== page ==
Hi, it’s Mark Alltree, franchise owner of Dominion Lending Centres Innovation Group here in Vancouver.
After reading this, please consider reaching out to your Member of Parliament and ask them why they are risking your mortgage affordability and mortgage choice and the opportunity for your children to ever have the pride and the joy of home ownership.
Our Dominion Lending Centres President, Gary Mauris, will make a presentation before the Standing Committee on Finance in Ottawa on Thursday. We are thrilled Gary has this opportunity. I have prepared a few additional perspectives and recommendations to share with Gary in the hopes they will complement his testimony to the committee. This I do on behalf of my current and future clients, fellow mortgage brokers, our lender and insurer partners and to all Canadian home owners and aspiring home owners. If you could please share these comments and show your support by liking and forwarding them to all your contacts, that would be most appreciated.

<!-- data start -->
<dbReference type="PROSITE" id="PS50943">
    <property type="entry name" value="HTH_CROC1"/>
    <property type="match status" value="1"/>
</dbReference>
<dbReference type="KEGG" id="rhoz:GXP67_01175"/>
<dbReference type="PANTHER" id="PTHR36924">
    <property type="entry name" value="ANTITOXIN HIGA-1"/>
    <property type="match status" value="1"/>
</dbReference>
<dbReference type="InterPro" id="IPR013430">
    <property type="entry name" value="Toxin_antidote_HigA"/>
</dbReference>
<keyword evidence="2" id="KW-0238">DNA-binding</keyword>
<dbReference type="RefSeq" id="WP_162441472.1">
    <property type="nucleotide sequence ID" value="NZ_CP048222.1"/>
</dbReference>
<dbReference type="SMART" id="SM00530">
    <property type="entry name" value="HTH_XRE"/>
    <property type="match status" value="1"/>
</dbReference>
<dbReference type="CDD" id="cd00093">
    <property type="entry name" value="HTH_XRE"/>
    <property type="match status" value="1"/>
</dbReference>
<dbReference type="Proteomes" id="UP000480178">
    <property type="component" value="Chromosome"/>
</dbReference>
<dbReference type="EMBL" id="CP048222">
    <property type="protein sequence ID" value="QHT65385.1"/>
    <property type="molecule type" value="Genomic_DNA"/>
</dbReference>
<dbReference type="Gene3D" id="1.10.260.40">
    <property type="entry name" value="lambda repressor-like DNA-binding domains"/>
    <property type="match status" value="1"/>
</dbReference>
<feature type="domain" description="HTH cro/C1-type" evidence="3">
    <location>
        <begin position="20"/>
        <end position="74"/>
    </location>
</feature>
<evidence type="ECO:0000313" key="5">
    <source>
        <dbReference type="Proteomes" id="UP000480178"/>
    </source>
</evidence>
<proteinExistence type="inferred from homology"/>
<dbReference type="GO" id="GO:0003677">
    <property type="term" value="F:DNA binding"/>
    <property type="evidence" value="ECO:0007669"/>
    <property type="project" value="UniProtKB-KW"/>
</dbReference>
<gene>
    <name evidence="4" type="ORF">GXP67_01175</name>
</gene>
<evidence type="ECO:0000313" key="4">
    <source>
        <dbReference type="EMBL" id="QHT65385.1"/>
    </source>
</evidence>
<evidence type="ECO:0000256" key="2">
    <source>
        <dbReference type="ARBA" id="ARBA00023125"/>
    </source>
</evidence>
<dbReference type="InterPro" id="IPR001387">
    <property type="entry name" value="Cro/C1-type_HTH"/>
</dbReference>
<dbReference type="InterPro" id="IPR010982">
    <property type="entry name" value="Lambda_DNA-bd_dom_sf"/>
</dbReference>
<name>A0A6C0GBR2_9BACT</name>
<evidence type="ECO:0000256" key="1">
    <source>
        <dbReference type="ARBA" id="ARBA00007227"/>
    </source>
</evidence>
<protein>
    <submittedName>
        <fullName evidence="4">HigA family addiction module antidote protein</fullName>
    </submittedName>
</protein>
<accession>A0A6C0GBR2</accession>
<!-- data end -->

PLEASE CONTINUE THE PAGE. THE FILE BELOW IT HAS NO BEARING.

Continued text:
Here are my topics:
a) Intervention vs. Stakeholders – a history lesson;
b) 10-Years ago vs. today – another history lesson;
c) Out of touch benchmark stress testing – Posted vs. Discounted Rates;
d) a reminder to the Government of Canada the main “purpose” of the National Housing Act;
e) Foreign National Lending Policy? Does B20 (residential mortgage underwriting practices and procedures) apply to Foreign Nationals? Today, Foreign Nationals are the silent killer of affordable housing in Canada.
f) Prejudicial policies for non-deposit taking or “monoline” lenders – A history lesson in full motion.
This is intended to be a historical reminder of how policy changed the course of the Canadian real estate market. Government intervention, if appropriate and well thought out in advance, especially combined with stakeholder input prior to the introduction of any policy change, can have a remarkable outcome and is a great process to experience. I’ve personally worked with government as a stakeholder and enjoyed the resulting outcome. I appreciate our stakeholder opportunity being heard but I, too, would appreciate our government taking appropriate action with stakeholders’ participation before considering changing policies of any kind in the future. Given that mortgage brokers have a significant mortgage audience in Canada, perhaps the mortgage broker industry could now have seats at a formal table with the Standing Committee on Finance going forward which may help prevent an unnecessary reactive process. Serious consideration would be most appreciated.